We worked with Ippolito for two days. On the third day, a Saturday, we were waiting for the familiar sound of the tractor, and when we heard it, we realized that Ippolito’s whole family was on their way to help with our biggest tree. This tree is ancient and situated on a steep embankment so it’s hard to reach. We’d placed the nets the night before, and the family arrived with long-handled rastrelli, the machinetta at the ready. How kind of them to start their day helping us! We finished our big tree and a little sad one nearby it that had been moved when our house was under construction. We never thought it would survive, but despite its hollowed out trunk and spindly branches, it’s valiantly producing and held its own, adding to our total of about 60 kilos by Ippolito’s estimate. We were so proud.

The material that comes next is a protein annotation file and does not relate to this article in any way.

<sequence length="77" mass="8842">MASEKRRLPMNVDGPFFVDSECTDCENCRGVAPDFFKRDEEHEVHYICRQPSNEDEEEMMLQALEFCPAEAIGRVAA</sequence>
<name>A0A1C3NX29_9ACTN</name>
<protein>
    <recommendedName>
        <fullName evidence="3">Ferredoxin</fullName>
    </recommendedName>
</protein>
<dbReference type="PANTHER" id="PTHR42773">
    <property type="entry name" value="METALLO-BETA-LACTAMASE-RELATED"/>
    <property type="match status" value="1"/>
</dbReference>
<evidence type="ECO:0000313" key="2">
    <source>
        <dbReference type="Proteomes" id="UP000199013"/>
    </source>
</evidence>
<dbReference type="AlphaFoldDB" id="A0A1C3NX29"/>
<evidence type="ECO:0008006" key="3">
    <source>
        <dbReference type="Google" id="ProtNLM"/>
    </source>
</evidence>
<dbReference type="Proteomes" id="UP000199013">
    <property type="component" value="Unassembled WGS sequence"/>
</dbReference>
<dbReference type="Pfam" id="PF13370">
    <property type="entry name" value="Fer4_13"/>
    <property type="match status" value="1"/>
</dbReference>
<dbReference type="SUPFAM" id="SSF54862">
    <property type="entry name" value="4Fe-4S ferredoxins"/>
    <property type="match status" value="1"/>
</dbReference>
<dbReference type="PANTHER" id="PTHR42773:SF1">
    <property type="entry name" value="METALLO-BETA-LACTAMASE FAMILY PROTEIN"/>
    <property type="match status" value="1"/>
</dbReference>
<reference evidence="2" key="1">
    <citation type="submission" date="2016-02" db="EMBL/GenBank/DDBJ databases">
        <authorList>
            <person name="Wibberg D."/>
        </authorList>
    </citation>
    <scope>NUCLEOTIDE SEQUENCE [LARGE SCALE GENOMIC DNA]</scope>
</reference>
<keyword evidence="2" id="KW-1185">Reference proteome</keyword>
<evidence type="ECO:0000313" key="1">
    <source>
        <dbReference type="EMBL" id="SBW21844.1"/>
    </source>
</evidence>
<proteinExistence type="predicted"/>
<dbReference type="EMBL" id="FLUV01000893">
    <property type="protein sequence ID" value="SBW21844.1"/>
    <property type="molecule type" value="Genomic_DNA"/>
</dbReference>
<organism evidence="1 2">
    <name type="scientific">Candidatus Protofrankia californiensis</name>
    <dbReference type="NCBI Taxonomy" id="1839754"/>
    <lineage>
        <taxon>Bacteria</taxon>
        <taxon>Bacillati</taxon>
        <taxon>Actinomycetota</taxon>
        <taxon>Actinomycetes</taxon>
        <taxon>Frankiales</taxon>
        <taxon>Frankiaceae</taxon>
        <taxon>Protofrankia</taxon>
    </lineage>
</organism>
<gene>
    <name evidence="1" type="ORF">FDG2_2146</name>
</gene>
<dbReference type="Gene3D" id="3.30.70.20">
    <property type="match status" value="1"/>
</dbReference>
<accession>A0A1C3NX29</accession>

Working alongside the Pascucci family the rest of the day, we finished another ten trees and then Ippolito said, “Basta.” We knew he had more trees to pick, but he’s the capo. So we all piled into the ancient wooden cart hitched to the tractor with all the equipment and six cassette filled with olives, and the little tractor that could toted all of us to the top of the hill. By this the third day, my body was used to the drill and I dispensed with the anti-inflammatories!
Two days later, we drove our two cassette of olives up to Ippolito’s garage and transferred them into a bag. Ippolito and his eldest son drove all of the olives– eleven sacks-full– in his son’s large SUV to the frantoio, or olive press in the next town over. We’ve visited this frantoio before — in fact, I’d been there three times with out of town guests just to show them how it’s done — and Jesse had been there twice before for a pressing. It’s located in what appears to be an old gas station. The modern equipment is large and loud, and this time of year, operates 24 hours a day. There were the requisite handful of old guys standing around and one solid nonna keeping watch– she and I were the only females.